Posted: May 31, 2022
Estimated reading time: 5 minutes
You may have suspected something was not right. Discovery is the moment you realize your spouse has been unfaithful. Disclosure is when your spouse shares with you the truth of what they have done. There are helpful and unhelpful ways for this to happen. We want to encourage you to approach disclosure in the least painful, most productive way. This article will tell you how.
“I am protecting my spouse’s heart”
A common lie betraying spouses tell themselves is that they are protecting their spouse by not disclosing the truth, which in reality is just self-preservation. You are not helping your spouse by lying to them. You cannot rebuild relationship on lies.
“I don’t want to know”
Denial can be tempting, but it really won’t save you the pain. You will never feel safe and secure in a relationship that is not built on truth. Further, future infidelity, if there is not complete transparency, is highly probable.
There is not necessarily a right or wrong way to do disclosure in a moral sense. You may have the right to know certain things or to act in ways that are justifiable. However, just because something is justifiable does not mean it is helpful. The better questions are:
Best case scenario for getting through infidelity is for you to connect with a counselor immediately following discovery.
“Do I Need To Know This Now?”
Sometimes we feel the need to have the answer to all our questions right now. In reality “now” may not be the best time to know the answer to your question even if, in fact, you do need the answer to that question. It will probably go better for you if you let an experienced helper walk you through those questions and what to do with the answers you get.
“I Have To Make A Decision Now!”
It’s scary to not know what the future holds or what you should do next. There is a real sense of urgency to make a decision. Decisions made when feeling overwhelmed often are not our best. Give yourself time to gather wise counsel and weigh options.
You may have noticed from the previous two paragraphs a theme. It is normal to feel an intense sense of urgency.
“The sense of urgency comes from feeling out of control and insecure. In our attempt to regain control of our world, we desperately grasp for a solution. Hasty decisions often result in undesirable outcomes. You don’t want to make things worse attempting to make things better.”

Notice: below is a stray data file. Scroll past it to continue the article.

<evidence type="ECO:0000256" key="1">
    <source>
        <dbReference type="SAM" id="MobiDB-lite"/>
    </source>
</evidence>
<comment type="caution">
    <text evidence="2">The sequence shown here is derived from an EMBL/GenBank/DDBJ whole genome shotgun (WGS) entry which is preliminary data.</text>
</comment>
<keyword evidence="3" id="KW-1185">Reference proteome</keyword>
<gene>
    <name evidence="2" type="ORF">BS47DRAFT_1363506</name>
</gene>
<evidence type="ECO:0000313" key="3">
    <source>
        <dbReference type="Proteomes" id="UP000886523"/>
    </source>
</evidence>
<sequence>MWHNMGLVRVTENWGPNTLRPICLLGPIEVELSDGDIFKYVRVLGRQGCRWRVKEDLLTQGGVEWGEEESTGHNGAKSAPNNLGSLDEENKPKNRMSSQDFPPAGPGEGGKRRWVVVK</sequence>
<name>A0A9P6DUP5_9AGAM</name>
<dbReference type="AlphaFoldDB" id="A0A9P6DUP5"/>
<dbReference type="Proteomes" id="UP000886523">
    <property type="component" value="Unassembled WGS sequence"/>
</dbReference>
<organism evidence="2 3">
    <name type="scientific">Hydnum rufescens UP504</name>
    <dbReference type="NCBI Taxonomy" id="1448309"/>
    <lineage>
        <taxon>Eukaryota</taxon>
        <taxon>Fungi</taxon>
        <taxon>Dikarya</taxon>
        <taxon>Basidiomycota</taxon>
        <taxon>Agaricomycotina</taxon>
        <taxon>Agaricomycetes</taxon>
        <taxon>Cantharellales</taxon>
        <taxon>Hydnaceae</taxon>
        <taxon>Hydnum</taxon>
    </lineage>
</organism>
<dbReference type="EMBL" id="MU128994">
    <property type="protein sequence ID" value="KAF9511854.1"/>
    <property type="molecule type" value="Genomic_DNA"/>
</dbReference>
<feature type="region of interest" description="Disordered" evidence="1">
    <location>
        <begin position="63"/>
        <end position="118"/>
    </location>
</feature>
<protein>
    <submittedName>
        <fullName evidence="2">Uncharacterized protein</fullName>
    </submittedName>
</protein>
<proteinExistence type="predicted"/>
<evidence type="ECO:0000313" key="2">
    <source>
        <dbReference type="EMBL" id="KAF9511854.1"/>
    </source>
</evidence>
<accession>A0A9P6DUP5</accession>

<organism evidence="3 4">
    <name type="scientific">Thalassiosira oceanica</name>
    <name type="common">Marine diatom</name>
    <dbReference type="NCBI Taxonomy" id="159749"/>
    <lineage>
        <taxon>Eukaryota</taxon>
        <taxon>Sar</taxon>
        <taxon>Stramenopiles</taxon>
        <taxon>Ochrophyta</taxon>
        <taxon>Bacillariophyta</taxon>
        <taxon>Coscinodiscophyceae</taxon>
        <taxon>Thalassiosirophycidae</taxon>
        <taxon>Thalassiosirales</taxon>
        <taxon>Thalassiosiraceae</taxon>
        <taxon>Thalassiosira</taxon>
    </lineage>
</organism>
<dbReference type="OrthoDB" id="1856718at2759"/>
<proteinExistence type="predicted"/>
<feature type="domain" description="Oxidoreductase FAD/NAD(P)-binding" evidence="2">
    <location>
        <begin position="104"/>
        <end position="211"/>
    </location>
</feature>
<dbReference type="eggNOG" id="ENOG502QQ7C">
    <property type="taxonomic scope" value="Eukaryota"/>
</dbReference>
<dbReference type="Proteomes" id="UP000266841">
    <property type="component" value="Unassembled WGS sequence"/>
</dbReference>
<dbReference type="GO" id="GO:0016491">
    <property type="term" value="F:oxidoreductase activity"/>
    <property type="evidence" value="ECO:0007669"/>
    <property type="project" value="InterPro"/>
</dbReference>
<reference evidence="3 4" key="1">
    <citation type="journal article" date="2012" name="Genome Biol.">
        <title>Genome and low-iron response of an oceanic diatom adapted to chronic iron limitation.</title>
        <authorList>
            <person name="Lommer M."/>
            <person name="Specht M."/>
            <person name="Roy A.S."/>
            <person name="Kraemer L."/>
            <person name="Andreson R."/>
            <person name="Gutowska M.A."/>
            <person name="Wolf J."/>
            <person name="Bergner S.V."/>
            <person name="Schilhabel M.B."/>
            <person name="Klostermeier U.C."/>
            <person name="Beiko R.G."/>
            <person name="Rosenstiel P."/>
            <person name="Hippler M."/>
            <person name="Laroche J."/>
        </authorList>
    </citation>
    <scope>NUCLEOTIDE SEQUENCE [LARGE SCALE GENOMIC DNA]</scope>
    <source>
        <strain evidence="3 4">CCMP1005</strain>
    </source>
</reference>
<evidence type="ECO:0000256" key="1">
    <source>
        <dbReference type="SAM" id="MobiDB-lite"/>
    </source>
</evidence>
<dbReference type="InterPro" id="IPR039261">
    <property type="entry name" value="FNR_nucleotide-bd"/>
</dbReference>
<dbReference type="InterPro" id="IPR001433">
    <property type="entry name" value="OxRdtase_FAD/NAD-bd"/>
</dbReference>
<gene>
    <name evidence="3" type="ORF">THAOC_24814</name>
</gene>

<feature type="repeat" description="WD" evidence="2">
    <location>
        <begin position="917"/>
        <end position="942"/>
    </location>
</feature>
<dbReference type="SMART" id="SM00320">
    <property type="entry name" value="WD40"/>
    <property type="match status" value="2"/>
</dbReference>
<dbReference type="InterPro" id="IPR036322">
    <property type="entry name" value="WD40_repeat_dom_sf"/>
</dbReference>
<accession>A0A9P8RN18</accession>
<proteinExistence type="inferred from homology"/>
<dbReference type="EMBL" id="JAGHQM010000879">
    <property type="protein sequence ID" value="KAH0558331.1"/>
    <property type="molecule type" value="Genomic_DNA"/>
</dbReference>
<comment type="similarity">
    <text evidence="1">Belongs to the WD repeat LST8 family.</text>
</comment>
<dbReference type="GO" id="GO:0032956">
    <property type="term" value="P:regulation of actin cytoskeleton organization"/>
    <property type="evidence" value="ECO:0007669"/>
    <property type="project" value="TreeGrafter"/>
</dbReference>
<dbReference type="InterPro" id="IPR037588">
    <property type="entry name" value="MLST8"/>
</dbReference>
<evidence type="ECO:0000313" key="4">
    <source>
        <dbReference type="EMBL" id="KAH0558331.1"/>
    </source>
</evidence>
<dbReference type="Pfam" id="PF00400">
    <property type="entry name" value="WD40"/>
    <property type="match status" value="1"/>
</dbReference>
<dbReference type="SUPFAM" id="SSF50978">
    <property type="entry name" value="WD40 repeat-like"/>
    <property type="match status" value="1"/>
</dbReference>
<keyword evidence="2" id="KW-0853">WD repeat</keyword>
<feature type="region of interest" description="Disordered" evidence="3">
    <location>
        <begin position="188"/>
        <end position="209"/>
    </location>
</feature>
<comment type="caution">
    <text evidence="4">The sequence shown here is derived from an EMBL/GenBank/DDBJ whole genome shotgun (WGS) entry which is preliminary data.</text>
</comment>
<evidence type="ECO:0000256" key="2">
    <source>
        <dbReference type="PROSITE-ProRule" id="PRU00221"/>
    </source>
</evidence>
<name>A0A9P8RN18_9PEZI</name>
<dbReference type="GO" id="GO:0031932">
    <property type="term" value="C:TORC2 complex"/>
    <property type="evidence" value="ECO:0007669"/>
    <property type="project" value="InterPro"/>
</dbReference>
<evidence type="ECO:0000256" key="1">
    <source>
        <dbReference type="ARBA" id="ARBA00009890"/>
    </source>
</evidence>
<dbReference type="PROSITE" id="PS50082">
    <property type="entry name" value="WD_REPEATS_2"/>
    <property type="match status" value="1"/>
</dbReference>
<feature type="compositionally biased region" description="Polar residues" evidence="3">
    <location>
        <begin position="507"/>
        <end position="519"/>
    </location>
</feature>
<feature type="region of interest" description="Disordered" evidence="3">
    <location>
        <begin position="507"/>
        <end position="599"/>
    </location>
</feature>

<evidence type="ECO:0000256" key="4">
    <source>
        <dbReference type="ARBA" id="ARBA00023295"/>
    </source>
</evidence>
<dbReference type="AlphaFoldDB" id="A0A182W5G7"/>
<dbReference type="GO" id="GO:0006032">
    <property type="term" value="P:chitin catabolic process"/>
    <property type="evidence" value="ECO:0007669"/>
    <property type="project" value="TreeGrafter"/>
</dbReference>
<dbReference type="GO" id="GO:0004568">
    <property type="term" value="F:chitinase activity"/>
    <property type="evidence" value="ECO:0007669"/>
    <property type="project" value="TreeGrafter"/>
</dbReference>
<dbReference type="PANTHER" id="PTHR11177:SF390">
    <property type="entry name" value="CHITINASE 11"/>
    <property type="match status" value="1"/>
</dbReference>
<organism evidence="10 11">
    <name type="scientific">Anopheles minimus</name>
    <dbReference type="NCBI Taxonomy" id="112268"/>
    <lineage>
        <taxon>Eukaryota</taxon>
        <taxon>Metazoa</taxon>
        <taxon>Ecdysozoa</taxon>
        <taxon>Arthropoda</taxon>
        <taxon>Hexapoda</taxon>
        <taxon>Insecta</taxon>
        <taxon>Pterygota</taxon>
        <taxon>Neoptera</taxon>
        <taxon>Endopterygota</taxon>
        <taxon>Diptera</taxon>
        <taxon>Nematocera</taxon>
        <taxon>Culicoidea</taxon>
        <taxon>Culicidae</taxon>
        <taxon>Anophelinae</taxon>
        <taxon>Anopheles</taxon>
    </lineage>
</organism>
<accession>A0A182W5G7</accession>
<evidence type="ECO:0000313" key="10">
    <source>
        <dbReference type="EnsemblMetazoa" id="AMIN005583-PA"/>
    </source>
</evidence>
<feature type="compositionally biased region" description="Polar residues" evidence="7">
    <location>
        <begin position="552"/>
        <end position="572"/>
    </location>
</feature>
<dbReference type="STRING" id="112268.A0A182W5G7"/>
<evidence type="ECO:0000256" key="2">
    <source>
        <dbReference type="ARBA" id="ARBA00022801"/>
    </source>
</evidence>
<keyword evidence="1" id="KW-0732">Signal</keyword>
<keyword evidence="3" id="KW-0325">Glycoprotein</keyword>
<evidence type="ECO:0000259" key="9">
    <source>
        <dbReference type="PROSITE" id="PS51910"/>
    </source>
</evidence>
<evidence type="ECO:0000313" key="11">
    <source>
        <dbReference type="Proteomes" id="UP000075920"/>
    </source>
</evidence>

It is less about the right or wrong details to share as much as helpful or unhelpful. Details that draw a vivid mental picture do more damage than good. They will likely plague the hearer for years to come. When in doubt it is better to talk with a therapist first before sharing graphic details.
“Is that everything?” “Yes.” Two days later… “There is more…”
The dribble effect is detrimental. It leaves the hearer always waiting for the other shoe to drop. It is much better for there to be full and thorough disclosure facilitated by an experienced affair recovery counselor.
Lying Is Normal
Not okay or good, but normal as in common in nearly 100% of cases either overtly or by omission. When a person is in panic and is afraid of losing the spouse, he or she will omit things or outright lie out of fear. It is common for lying to happen during unstructured disclosure or for facts to be left out.
The betraying spouse does not get to control what the betrayed spouse gets to know. It is normal for the betraying spouse to be afraid to share certain information for fear of how the betrayed spouse will react. This will sabotage reconciliation and the rebuilding of trust. It is true that certain information or at least level of detail may not be helpful. However, that determination is better made with the help of a counselor rather than being a unilateral decision by the betraying spouse. This would include:
We have already said the best way to disclosure is with the aid of an experienced affair recovery counselor.
Ways That Should Be Avoided:
The urgency to know the details of the affair can be felt very strongly by the betrayed spouse. We would encourage you to write down your questions and process with a counselor as opposed to stage an inquisition of your spouse.
Note to the betraying spouse: You may feel the desire to spill your guts to your spouse. However, that may be more about your desire for relief than helping your spouse. It is best to process with an experienced affair recovery counselor how to go about disclosure in a way that can lead to healing.Back to top